Solar Powered Generation Sees Significant Growth while Some Solar Energy is Increasingly Blocked from Production – JD Supra

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Our Currents’ focus article this month is on developments in the growth of solar electric power generation and obstacles to future growth that are occurring around the U.S. from environmental groups and other energy producers attempting to limit the advancement of renewables. As someone who regularly writes about energy production and is Co-Chair of the firm’s MSHA and OSHA Safety practice groups, I will take a deep dive into these issues.

As the U.S. and the rest of the world attempt to reduce CO2 emissions to limit global warming, many states and countries have turned to renewables – wind and solar – to meet future power needs. As discussed in this article by Power Engineering, states that have made significant investment in infrastructure like power transmission lines and industrial scale solar are beginning to see a big return on their investments. Texas just announced that solar power generation provided 10 percent of the state’s power needs last year, while coal-fired electrical generation has declined to 9 percent. Last year, Texas generated 3.26 MWh from solar and only 2.96 MWh from coal.

The change is accelerating. In 2022, Texas coal-fired generation provided 20 percent of its power needs. In 2023, coal’s share dropped to 15 percent and is expected to continue to decline. (Nationally, coal-fired generation is now below 20 percent on a yearly average.) In that same two-year period, solar electric generation in Texas increased from less than one percent (.6 percent) to 10 percent last year. And, the amount of new solar in Texas is growing. In the last year alone – March 2023 to March 2024 – solar grew by 56 percent. The total amount of solar in Texas is now 22,710 MW. By the end of this year, another 7,168 MW (one-third of the current capacity) will be added. This growth is also possible because in the 1990s and early 2000s, Texas built powerlines from West Texas and its northern panhandle (where the land is well suited to wind and solar generation) to the urban areas like Dallas, Houston and Austin that need power.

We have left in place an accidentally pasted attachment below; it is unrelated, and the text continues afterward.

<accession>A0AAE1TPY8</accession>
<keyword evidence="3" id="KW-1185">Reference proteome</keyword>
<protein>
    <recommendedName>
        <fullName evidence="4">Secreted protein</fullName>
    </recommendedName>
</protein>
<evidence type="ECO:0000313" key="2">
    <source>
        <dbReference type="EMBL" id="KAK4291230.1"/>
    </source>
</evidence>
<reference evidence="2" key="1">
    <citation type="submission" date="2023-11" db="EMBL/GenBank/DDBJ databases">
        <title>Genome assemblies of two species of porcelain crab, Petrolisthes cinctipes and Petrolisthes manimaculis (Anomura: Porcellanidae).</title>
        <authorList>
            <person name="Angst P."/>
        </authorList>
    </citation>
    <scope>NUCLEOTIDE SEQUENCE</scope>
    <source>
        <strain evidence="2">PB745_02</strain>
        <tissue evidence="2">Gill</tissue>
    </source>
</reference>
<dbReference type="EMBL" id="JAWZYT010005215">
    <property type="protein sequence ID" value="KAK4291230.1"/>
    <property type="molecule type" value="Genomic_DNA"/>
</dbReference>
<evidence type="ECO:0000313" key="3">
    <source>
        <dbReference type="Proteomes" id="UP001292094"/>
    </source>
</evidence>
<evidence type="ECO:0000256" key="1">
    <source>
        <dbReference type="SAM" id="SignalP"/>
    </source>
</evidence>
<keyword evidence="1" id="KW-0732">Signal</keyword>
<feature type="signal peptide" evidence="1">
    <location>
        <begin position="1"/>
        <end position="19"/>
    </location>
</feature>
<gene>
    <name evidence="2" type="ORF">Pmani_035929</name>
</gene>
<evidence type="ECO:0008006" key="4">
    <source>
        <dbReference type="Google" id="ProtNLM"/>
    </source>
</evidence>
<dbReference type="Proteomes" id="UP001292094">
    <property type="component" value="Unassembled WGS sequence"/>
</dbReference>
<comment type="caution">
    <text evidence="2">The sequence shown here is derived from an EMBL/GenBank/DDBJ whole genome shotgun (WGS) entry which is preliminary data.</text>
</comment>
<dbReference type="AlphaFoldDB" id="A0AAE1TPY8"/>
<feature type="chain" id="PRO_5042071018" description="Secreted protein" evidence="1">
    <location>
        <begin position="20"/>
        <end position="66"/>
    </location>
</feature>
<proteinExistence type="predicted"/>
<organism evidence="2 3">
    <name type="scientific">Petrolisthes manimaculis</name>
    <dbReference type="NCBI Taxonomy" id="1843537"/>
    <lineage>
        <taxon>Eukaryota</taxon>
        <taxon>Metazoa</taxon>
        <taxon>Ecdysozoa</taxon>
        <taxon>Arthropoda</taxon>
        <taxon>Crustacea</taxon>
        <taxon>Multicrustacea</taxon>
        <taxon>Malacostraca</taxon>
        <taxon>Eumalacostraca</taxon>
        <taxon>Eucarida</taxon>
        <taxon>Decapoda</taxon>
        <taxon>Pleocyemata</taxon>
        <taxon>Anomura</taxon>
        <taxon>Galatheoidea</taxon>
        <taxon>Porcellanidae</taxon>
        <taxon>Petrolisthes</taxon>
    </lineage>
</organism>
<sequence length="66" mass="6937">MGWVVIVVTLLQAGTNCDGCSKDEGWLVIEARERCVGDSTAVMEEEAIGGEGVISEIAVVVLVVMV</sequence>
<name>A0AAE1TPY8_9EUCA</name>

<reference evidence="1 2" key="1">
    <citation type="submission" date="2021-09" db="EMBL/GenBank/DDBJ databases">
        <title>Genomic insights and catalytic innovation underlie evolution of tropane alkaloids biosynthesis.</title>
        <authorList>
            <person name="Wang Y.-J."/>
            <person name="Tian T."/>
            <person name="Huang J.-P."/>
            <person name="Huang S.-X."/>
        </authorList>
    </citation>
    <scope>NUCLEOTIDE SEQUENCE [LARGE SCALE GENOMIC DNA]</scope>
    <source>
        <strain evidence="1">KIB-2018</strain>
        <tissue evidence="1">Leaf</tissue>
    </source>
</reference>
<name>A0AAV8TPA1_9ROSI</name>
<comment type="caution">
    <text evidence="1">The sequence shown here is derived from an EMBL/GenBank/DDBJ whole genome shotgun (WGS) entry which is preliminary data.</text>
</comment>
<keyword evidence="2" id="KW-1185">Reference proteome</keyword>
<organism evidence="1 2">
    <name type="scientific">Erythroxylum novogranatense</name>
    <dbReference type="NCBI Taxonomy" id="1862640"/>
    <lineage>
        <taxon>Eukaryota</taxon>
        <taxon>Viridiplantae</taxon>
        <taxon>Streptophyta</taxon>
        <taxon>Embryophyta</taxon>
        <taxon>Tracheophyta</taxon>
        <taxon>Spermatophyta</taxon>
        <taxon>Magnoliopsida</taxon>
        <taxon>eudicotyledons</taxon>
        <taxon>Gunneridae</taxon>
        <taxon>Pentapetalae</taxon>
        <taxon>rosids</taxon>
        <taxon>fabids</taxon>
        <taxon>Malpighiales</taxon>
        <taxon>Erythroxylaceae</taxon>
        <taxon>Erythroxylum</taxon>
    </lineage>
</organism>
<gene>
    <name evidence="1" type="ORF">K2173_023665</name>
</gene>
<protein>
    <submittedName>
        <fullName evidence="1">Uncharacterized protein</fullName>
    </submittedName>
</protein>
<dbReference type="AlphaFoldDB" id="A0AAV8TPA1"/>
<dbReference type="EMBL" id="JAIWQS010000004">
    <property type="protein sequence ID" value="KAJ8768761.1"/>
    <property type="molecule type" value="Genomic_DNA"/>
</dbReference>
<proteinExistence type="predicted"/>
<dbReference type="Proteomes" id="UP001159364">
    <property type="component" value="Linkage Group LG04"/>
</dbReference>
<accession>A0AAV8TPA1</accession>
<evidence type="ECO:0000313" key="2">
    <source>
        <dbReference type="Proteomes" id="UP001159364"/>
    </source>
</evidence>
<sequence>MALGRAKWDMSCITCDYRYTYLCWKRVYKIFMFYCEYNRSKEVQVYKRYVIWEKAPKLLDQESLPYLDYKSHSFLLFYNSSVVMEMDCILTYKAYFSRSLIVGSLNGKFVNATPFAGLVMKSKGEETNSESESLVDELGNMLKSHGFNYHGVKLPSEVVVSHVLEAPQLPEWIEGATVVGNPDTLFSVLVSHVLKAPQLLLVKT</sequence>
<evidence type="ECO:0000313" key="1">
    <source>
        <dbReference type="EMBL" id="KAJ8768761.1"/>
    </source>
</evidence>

Solar has a strong potential to reduce greenhouse gases, but as shown in this article from Energy News Network, new solar and at times wind generation are facing concerted efforts by environmental groups, some with ties to fossil fuel groups, to put in planning and zoning or other impediments to building industrial scale solar and wind farms. Some of these battles have led to restrictions from local or county zoning boards, while other efforts to restrict renewables have occurred through new laws that make it difficult to construct new solar farms.

In Ohio and many other states, groups opposed to solar have used zoning laws and involvement by state legislatures, to restrict solar and make it very difficult to add new solar capacity. These events have led to local environmentalist groups teaming up with small home owners and others who have moved to rural areas to oppose large scale solar developments. Solar developers are now paying annoyance payments to neighbors as solar farms are built, but still see growing opposition to solar. The opposition to solar farm construction has led to push back from farmers who want to develop some of their farm land for steady solar lease payments per year. Farm owners are also fighting attempts to prevent them from leasing farm land that has been in their families for generations.

These developments have led some states like Ohio to grandfather projects in the process of being approved. But in other states, opponents have used legislatures and Public Service Commissions to oppose new solar projects.

All of these developments have left uncertainty and difficulty in constructing new solar farms in areas with a need for more power. It is possible that the U.S. government will have to be involved to fast track wind and solar projects. Such action was necessary to get completion of the Mountain Valley Gas Pipeline in West Virginia and Virginia after litigation stopped or delayed construction over five years and added billions to the cost of the project to pipe gas to the Carolinas.

It is also noteworthy that while groups have tried to stop solar farm construction on the grounds of protecting farm land or preventing pollution, few of those groups or communities have stopped farm land from being developed for homes and subdivisions that take land out of agricultural production forever. Farmers have noted they can have solar panels on their land and still graze sheep to keep the vegetation under the panels mowed down.

Without federal action to speed up and clear the way for renewable solar and wind farms to be built, it will be near impossible to reduce worldwide CO2 levels.

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